Kodak No.2 Film Pack Hawk-Eye c1922-1925

My friend George dug this beauty up for me. "It's got some kind of weird film in it," he said. That was enough for me.

The camera is like new. It's all metal with two viewfinders. It makes 12, 6x9 images on 520 film pack film. The camera George sent me had a film pack in it with 9 shots exposed. He also sent me an unopened film pack. Both read "Develop before February, 1950." I'm just a half-century late.

You open the film pack in the darkroom. It opens like a "flip top" pack of cigarettes. Each sheet of film is in it's own little envelope, kind of like a "Quick Load" for a view camera. An amazing piece of technology for a buck and a half.

I did the processing in trays. Most of the exposures were unprintable due to fogging. Only a few in the middle of the pack were useable and they required cropping etc. It's a shame but not unusual.

"Film Packs were introduced in 1903. Initially known as the Premo Film Pack, after 1922 they were renamed as the Kodak Film Pack, and were available in a range of sizes from 6x4.5cm to 13x18cm (5x7"). Possibly originally designed as a replacement for glass plates, indeed adaptors were available for many cameras, until the mid-1920's Eastman Kodak manufactured many cameras with the Premo and Hawk-Eye brand names specifically for this format.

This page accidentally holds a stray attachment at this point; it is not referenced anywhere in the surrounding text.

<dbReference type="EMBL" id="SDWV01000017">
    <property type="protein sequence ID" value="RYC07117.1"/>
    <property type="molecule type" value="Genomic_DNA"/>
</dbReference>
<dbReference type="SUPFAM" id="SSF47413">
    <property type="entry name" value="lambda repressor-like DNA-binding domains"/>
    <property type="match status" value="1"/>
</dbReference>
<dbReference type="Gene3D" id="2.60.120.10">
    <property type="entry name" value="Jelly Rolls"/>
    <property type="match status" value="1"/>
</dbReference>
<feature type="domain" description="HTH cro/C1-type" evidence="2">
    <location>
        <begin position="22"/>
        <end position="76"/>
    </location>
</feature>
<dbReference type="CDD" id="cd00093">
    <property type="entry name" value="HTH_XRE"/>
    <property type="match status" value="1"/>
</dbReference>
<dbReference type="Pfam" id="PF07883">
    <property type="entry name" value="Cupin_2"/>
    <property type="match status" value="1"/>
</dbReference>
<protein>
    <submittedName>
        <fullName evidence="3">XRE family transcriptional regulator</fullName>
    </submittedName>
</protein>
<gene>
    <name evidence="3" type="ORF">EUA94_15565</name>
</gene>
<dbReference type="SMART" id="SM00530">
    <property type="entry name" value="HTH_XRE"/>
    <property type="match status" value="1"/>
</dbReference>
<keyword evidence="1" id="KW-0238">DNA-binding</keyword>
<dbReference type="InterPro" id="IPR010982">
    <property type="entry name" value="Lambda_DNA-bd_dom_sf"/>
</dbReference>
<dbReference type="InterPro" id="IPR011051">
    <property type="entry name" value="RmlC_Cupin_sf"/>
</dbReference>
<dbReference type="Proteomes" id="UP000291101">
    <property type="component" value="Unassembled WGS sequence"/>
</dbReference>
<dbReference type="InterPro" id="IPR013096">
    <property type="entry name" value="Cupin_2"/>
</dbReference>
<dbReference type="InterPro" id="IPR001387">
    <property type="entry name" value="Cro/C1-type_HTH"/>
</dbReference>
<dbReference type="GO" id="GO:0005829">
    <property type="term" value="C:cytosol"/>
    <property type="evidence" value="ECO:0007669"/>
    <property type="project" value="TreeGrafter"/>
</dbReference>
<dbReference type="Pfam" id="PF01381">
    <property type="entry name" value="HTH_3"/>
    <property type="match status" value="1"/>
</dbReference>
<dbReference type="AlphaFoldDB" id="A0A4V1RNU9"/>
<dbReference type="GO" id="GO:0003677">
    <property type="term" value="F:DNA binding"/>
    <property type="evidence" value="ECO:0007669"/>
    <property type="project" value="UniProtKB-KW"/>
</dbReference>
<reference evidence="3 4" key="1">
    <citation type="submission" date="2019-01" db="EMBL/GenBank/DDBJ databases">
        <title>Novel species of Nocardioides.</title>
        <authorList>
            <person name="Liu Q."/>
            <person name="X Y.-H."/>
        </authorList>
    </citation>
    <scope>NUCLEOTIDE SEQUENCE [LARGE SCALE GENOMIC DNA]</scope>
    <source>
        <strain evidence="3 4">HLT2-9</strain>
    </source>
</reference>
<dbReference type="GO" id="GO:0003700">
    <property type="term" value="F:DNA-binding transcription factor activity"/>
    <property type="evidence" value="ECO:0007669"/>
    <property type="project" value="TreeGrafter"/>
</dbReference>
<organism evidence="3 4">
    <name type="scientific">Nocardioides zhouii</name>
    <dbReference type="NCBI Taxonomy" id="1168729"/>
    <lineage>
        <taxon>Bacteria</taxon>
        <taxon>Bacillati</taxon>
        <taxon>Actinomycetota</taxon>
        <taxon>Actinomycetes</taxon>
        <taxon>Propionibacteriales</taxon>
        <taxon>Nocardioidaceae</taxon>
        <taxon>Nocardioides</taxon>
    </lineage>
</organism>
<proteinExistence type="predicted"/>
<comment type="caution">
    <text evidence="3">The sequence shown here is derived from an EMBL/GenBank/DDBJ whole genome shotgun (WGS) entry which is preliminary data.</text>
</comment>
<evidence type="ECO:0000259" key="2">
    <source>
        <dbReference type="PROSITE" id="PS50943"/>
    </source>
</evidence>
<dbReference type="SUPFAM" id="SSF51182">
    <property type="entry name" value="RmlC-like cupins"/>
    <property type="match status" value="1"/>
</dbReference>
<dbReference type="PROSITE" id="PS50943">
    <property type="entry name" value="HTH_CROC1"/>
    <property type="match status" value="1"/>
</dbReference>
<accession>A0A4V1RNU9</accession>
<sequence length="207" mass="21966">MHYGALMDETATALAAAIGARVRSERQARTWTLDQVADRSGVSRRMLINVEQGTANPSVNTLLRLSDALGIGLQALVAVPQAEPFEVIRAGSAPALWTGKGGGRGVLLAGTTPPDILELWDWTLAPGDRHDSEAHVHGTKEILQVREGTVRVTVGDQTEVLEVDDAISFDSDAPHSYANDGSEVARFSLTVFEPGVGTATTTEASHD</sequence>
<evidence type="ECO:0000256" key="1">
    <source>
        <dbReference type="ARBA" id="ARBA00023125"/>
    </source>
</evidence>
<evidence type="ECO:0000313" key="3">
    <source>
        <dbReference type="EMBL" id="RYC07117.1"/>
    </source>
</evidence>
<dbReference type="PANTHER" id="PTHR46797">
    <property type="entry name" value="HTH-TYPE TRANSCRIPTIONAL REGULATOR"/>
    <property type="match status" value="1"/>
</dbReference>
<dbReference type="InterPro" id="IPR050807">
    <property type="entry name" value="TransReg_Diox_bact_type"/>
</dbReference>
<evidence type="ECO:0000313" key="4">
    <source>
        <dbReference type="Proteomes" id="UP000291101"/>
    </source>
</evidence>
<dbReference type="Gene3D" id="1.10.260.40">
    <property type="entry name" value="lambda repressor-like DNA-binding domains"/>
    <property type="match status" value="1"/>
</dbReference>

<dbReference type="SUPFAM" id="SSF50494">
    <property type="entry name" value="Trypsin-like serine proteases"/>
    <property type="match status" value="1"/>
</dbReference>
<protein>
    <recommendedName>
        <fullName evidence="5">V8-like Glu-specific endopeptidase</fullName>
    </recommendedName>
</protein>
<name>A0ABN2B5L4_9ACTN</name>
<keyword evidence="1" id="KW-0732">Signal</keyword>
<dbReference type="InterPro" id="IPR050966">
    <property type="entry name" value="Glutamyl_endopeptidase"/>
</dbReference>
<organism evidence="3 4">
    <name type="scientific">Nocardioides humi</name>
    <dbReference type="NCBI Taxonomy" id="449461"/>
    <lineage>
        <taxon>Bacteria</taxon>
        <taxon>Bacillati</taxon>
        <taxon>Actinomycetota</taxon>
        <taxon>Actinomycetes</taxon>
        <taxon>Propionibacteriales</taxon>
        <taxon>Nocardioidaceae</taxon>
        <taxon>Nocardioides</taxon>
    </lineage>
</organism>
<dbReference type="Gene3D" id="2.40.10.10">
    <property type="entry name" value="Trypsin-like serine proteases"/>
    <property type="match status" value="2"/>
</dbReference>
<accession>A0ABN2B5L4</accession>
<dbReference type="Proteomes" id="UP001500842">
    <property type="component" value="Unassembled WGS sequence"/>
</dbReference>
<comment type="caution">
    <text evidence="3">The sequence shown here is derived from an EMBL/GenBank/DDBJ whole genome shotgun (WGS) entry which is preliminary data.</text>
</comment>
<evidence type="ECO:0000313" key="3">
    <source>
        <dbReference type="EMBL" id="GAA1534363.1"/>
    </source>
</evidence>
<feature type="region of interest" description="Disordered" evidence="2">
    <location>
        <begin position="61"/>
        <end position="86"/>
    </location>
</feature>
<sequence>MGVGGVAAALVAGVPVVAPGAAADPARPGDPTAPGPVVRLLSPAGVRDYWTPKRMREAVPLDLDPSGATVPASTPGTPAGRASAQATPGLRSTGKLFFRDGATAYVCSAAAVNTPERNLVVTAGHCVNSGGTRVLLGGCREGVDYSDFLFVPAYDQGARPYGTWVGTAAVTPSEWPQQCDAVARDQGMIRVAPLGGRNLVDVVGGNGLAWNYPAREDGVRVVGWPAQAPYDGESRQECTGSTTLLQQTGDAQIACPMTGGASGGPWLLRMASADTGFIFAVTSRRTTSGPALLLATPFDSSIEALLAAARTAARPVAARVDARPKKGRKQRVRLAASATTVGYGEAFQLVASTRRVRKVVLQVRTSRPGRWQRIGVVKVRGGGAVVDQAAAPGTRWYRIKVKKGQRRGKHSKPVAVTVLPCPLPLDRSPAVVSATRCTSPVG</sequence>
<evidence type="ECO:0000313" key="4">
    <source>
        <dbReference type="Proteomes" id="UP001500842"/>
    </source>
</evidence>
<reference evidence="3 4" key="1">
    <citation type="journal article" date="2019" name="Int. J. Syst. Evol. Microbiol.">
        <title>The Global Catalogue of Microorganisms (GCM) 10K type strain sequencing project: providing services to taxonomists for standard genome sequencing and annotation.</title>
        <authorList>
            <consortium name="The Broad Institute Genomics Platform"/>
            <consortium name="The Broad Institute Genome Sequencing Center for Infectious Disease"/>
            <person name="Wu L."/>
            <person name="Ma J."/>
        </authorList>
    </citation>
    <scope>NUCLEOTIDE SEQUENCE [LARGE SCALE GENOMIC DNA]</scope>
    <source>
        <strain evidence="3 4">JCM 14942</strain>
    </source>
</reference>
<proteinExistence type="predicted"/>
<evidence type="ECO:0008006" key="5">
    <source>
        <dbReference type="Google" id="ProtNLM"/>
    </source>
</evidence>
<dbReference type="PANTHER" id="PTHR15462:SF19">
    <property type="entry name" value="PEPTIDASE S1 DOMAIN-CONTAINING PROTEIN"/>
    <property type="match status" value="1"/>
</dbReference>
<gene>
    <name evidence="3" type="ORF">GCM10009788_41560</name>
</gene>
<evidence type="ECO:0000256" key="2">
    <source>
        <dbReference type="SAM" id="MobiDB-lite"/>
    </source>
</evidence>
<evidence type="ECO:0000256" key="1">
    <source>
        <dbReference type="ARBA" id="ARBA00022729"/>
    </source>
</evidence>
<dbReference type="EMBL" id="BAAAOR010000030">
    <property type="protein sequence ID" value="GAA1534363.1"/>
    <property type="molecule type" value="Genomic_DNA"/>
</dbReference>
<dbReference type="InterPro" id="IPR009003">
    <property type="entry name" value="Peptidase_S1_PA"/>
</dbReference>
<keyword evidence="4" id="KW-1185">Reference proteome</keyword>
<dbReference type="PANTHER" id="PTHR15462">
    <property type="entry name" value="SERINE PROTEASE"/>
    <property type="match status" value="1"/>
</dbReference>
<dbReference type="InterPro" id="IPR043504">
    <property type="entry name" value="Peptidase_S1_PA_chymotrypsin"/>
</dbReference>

An interesting cross-over between old and new technology, the Film Pack comprised 12 cut celluloid films, stored in an (initially cardboard, later metal) outer that was simply placed in the back of the camera, packed in such a way that the simple expedient of pulling a paper tab loaded a fresh film into place for each exposure, the previously exposed film being at the same time moved to the back of the pack. Each of the paper tabs, which protrude through a slot in the camera and were torn off after being used, had a number on it which acted as a basic, though perfectly efficient, exposure counter. "

-Chris Eve

Photographs should make you think about what the final product will look like. Ansel Adams called it "pre-visualization."  This photographer placed these beautiful women in a place that made for an interesting photograph. The process of taking a photograph used to be more important in the past.

What is this long lost soul looking at with such attention ? Is it a baby ? A television ? A tuna sandwich ?

Wearing carpenter cover-alls and a big grin, this guy has just dropped into his favorite chair. He genuinely likes the photographer. I'd bet that his obituary read something like this.

"Easy going and loved by all that met him. An avid bowler and baseball fan. He will be sadly missed."

Kodak Super-XX in HC110(b) until I thought it was done.